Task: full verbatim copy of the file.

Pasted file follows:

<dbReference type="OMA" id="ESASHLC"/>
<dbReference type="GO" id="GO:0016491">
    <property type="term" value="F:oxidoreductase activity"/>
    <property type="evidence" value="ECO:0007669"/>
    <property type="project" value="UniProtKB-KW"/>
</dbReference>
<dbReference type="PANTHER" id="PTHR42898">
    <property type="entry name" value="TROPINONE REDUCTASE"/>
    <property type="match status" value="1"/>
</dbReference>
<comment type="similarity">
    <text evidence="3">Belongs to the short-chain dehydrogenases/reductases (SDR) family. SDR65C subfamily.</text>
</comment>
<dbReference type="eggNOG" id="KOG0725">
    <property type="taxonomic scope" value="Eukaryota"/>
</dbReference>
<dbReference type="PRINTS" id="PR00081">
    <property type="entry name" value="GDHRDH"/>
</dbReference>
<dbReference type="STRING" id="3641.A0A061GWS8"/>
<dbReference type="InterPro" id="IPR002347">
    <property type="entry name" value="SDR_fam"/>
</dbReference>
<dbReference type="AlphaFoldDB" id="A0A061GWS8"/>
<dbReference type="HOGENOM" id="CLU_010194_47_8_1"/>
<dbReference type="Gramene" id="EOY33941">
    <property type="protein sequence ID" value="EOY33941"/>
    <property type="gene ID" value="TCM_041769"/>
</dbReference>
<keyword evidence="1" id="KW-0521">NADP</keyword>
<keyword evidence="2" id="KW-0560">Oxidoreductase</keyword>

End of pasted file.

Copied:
<dbReference type="OMA" id="ESASHLC"/>
<dbReference type="GO" id="GO:0016491">
    <property type="term" value="F:oxidoreductase activity"/>
    <property type="evidence" value="ECO:0007669"/>
    <property type="project" value="UniProtKB-KW"/>
</dbReference>
<dbReference type="PANTHER" id="PTHR42898">
    <property type="entry name" value="TROPINONE REDUCTASE"/>
    <property type="match status" value="1"/>
</dbReference>
<comment type="similarity">
    <text evidence="3">Belongs to the short-chain dehydrogenases/reductases (SDR) family. SDR65C subfamily.</text>
</comment>
<dbReference type="eggNOG" id="KOG0725">
    <property type="taxonomic scope" value="Eukaryota"/>
</dbReference>
<dbReference type="PRINTS" id="PR00081">
    <property type="entry name" value="GDHRDH"/>
</dbReference>
<dbReference type="STRING" id="3641.A0A061GWS8"/>
<dbReference type="InterPro" id="IPR002347">
    <property type="entry name" value="SDR_fam"/>
</dbReference>
<dbReference type="AlphaFoldDB" id="A0A061GWS8"/>
<dbReference type="HOGENOM" id="CLU_010194_47_8_1"/>
<dbReference type="Gramene" id="EOY33941">
    <property type="protein sequence ID" value="EOY33941"/>
    <property type="gene ID" value="TCM_041769"/>
</dbReference>
<keyword evidence="1" id="KW-0521">NADP</keyword>
<keyword evidence="2" id="KW-0560">Oxidoreductase</keyword>